All tagged Theologian

Time and Immediacy

Bavinck sets a pretty standard definition for the work of theology: 'The study of God and all things in relation to God.' 'All things' in this definition includes time. This is why Bavinck says that the job of the theologian is to stand outside of history, to ascend 'into the heights of eternity.'

Living Our Theology

Martin Luther once made a provocative statement: We are all called theologians, just as [we are] all [called] Christians. Luther's point is that everything we do speaks to what we believe about God. Our lives show forth who we think the God we worship is like. How do we know God? Does God care for us? Can God be trusted? Is God good? All of these questions are answered in the way we live. We are all called theologians just as we are all called Christians. There is no getting around it, we all do theology.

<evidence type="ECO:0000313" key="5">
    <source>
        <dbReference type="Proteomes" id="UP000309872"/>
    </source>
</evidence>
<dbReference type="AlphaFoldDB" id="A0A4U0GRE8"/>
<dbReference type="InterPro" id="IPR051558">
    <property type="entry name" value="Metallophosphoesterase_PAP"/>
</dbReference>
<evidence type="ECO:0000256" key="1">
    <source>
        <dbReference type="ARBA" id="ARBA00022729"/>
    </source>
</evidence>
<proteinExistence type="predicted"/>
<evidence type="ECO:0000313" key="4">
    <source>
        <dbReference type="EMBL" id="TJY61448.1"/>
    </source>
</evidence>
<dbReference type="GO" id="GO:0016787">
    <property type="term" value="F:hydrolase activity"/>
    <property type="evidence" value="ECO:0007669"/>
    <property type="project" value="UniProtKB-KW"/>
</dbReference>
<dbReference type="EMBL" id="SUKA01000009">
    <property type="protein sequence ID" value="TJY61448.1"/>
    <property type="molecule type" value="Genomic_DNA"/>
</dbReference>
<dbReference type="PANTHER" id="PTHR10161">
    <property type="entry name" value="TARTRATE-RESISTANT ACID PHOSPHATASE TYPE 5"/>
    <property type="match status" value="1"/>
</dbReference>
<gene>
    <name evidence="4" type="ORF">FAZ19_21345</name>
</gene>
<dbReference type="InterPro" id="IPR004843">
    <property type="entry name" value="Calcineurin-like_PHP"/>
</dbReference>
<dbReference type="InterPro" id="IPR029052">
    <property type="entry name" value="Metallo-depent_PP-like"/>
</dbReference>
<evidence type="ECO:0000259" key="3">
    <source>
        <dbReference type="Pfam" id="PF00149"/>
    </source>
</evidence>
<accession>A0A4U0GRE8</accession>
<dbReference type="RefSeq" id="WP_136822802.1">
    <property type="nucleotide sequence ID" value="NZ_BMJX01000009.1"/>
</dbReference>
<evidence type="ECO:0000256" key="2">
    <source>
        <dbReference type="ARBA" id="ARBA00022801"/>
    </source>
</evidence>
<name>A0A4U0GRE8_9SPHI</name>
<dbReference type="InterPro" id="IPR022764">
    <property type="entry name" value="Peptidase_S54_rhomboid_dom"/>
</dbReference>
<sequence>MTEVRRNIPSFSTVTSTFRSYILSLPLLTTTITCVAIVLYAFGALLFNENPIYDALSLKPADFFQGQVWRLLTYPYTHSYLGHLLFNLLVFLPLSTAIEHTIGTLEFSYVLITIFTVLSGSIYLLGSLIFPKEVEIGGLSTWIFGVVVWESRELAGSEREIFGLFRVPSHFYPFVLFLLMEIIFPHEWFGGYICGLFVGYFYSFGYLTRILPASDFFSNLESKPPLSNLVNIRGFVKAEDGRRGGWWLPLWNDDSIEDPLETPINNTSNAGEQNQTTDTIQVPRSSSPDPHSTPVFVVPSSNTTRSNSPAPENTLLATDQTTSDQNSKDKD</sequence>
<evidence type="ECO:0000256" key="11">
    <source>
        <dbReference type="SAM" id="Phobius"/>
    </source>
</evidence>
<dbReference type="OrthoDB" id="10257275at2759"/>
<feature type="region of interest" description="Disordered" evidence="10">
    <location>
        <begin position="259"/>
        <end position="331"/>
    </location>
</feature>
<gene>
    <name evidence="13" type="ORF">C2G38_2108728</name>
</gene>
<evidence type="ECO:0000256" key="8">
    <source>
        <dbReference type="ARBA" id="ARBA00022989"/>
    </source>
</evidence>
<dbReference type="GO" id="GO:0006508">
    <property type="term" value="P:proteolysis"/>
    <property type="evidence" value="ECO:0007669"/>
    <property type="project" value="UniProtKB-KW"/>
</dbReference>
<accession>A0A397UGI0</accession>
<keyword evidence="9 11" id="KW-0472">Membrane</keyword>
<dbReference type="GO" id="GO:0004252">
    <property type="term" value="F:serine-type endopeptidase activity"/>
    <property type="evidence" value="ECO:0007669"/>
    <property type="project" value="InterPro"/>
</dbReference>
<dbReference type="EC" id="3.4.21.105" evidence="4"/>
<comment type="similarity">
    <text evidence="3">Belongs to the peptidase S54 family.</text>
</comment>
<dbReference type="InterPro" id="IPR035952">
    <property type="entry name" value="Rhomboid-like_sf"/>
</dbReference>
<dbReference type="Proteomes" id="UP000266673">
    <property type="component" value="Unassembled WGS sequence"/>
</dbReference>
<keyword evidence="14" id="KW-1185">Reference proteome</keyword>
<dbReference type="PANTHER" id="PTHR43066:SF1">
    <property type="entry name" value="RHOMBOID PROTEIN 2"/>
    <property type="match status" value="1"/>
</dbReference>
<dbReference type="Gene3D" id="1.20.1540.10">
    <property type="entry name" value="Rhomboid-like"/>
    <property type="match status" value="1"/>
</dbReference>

Modest and Free

Dogmatics show us how God, who is all-sufficient in himself, nevertheless glorifies himself in his creation, which even when it is torn apart by sin, is gathered up again in Christ (Eph 1:10). It describes for us God, always God, from beginning to end — God in his being, God in his creation, God against sin, God in Christ, God breaking down all resistance through the Holy Spirit and guiding the whole of creation back to the objective he decreed for it: the glory of his name. Dogmatics, therefore, is not a dull and arid science. It is a theodicy, a doxology to all God's virtue and perfection, a hymn of adoration and thanksgiving, a 'glory to God in the highest' (Luke 2:14).

The Importance of a Well Educated Clergy

The church today sits at an interesting time in history. We can look around and see culture changing at a rapid pace. Europe has been dechristianized for decades now and though in America we still see high church attendance, the average person in the pew knows neither what the Bible or their theology says. This is not only true of evangelicalism as a whole, but also more narrowly of my particular tradition, Presbyterianism.